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Misc #16803

Discussion: those internal macros reside in public API headers

Added by shyouhei (Shyouhei Urabe) 2 months ago. Updated about 2 months ago.

Status:
Open
Priority:
Normal
Assignee:
-
[ruby-core:97992]

Description

A while ago I merged https://github.com/ruby/ruby/pull/2991 ("Split ruby.h"). This seems working. But the changeset raised several questions.

The biggest one relates to those newly publicised macros and inline functions. For instance RUBY3_STATIC_ASSERT is a macro that expands to either _Static_assert (for C) or static_assert (for C++). A similar mechanism has been implemented inside of our repository for a while. The pull request moved the definition around to be visible outside.

Discussion #1

Is it a good idea or a bad idea, to make them visible worldwide?

Discussion #2

Why not publicise everything? For instance debuggers could benefit from ruby internal symbols.

Discussion #3

It is relatively hard for us to change public APIs (doing so could break 3rd party gems). We don't want that happen for internal APIs. How do we achieve future flexibility?

Updated by Eregon (Benoit Daloze) 2 months ago

I think as much as feasible macros accessing internals should not be in public headers.
OTOH, I think macros purely for portability between platforms, compilers, C/C++ compatibility are fine.

RUBY3_STATIC_ASSERT seems harmless (just a help for a messy C/C++ language and portability) but anything poking at the internals of, e.g., RString is harmful.
Harmful because it prevents further optimizations,
it increases maintenance cost as it become time-consuming to remove/change,
it increases the cost for alternative implementations to support it (e.g., TruffleRuby),
and it increase the chance for 3rd-party extensions misusing it (= more bugs).

As we've seen with the so-called "intern.h" header it's now considered public API, so 3rd-party extensions seem to take for granted that anything in public headers is public API.

Could you give some pointers or example of other macros introduced in that change?
Are they mostly about portability, or also about accessing internals?

Updated by shyouhei (Shyouhei Urabe) 2 months ago

Eregon (Benoit Daloze) wrote in #note-1:

Could you give some pointers or example of other macros introduced in that change?
Are they mostly about portability, or also about accessing internals?

Almost every new macros are for portability. For instance RUBY3_HAS_BUILTIN is another macro that got publicised this time. Its former name was __has_builtin, which of course mimics clang behaviour for everybody else. There are also newly introduced inline functions. They are refactored bits of former macros, hence they touch internals of e.g. RString.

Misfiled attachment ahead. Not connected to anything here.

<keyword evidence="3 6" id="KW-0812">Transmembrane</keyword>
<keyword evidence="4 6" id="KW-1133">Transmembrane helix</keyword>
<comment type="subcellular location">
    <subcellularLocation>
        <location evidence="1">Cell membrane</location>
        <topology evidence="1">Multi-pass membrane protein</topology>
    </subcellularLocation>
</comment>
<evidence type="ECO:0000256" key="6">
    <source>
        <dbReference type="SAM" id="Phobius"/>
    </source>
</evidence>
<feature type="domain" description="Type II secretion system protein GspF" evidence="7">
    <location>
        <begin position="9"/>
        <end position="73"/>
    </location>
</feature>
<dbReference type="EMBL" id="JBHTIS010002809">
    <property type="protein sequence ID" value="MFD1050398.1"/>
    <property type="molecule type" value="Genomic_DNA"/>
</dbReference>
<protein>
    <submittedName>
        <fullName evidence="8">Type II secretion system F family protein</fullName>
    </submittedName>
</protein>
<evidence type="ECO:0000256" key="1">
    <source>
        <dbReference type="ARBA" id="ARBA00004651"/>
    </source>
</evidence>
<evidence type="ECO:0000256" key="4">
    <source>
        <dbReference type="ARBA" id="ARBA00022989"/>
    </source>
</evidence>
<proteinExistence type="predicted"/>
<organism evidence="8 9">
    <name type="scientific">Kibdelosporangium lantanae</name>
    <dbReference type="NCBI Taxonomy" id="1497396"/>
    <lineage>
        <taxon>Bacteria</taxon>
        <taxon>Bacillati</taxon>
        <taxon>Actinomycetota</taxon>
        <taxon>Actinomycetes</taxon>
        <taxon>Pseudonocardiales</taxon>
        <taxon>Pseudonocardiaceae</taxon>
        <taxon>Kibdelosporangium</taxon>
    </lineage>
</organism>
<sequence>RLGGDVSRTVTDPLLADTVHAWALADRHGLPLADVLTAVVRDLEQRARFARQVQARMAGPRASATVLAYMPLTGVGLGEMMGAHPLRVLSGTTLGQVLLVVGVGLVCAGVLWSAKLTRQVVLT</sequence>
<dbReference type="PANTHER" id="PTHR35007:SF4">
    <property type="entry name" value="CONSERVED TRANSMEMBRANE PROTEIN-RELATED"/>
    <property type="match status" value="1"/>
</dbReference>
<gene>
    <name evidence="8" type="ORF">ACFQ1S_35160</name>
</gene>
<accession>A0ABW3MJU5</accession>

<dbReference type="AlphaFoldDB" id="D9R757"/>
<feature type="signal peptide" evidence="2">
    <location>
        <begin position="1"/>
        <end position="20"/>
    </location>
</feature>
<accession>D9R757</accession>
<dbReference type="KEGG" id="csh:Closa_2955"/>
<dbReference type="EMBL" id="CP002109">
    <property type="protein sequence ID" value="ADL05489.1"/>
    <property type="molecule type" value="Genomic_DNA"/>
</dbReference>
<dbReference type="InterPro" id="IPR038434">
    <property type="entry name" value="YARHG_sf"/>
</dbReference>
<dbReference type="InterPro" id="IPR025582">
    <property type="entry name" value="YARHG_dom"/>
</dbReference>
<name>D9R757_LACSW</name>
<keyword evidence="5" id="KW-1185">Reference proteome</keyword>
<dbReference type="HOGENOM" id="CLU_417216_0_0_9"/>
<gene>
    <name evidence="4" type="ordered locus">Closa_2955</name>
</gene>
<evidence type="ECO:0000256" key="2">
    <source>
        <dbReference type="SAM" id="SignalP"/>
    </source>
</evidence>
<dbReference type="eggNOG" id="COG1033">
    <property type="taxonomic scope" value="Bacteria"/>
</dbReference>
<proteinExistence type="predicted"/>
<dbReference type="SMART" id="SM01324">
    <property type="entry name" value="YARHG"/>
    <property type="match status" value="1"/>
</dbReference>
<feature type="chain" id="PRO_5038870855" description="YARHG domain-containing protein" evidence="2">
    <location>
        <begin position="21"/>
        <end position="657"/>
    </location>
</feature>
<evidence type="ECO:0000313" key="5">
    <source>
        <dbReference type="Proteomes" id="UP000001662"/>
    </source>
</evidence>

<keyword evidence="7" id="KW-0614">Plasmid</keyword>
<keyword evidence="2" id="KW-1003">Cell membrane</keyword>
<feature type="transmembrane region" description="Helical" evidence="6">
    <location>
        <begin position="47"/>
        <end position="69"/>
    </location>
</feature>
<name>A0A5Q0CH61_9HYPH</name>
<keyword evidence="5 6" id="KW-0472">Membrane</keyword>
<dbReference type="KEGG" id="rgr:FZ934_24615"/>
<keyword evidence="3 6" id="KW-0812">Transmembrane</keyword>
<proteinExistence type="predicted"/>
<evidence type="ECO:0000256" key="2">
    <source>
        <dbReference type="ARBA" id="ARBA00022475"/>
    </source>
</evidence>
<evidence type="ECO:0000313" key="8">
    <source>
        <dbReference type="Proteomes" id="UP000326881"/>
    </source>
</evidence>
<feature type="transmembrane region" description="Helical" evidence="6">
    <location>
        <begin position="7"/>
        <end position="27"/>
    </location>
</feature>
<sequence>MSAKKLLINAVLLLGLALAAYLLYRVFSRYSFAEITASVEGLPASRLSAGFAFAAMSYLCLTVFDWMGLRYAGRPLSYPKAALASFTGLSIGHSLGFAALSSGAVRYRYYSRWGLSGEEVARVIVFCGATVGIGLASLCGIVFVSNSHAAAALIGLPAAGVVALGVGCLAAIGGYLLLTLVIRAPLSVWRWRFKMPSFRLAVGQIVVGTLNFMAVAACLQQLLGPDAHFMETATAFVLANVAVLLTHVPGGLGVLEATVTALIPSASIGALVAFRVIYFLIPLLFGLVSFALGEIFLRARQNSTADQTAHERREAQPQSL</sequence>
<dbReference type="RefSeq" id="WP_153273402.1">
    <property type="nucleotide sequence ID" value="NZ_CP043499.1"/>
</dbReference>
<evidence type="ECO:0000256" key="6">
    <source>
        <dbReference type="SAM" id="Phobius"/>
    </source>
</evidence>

If you want the complete list, new macros are:

git grep '^# *define RUBY3.*[^H]$'

and new inline functions are:

git grep '^ruby3_.*)$'

Also, I left this paragraph to every new header files introduced:

Symbols prefixed with either RUBY3 or ruby3 are
implementation details. Don't take them as canon. They could
rapidly appear then vanish. The name (path) of this header file
is also an implementation detail. Do not expect it to persist
at the place it is now. Developers are free to move it anywhere
anytime at will.

I believe I made it clear that 3rd parties shall never use those names. No enforcement though.

Updated by Eregon (Benoit Daloze) 2 months ago

shyouhei (Shyouhei Urabe) wrote in #note-2:

If you want the complete list, new macros are:

git grep '^# *define RUBY3.*[^H]$'

I took a look, these look fine to me, they seem almost all about portability, except RUBY3_ANYARGS_DISPATCH*.

I think most of those could even be public portability helper macros (with a different prefix then, like RB_), and they wouldn't be hard to support long term as MRI needs them anyway.

and new inline functions are:

git grep '^ruby3_.*)$'

Few of these, but the naming seems like they are more likely to be used by native extensions.
For example, intuitively ruby3_str_new_cstr() sounds like a "the Ruby 3 way/the new C-API to create a Ruby String from a C String".
But it's not, it's just an internal function and implementation detail.

I think the only issue here is that ruby3_/RUBY3_ is fairly unclear, unless people read that comment.
But I can easily imagine they might miss that comment due to looking at the middle of the file, or just ignore it.

I think we should consider other prefixes which might be clearer.
ruby3_/RUBY3_ sounds too much like "the new way to do things/the new C-API" when it's not.

Maybe ruby_internal_/RUBY_INTERNAL_?
That's quite long, but those macros/functions are already long, and maybe a longer name is intuitively clearer it shouldn't be used in native extensions (plus, you know, there is "internal" in it).

Any thought on using ruby_internal_/RUBY_INTERNAL_?

Updated by shyouhei (Shyouhei Urabe) 2 months ago

Thank you for looking at the new macros/functions.

Eregon (Benoit Daloze) wrote in #note-3:

I took a look, these look fine to me, they seem almost all about portability, except RUBY3_ANYARGS_DISPATCH*.

Yes. ANYARGS related ones were explicitly converted to have RUBY3_* prefix, to make them something non-standard. I don't think we want people to use them directly.

I think most of those could even be public portability helper macros (with a different prefix then, like RB_), and they wouldn't be hard to support long term as MRI needs them anyway.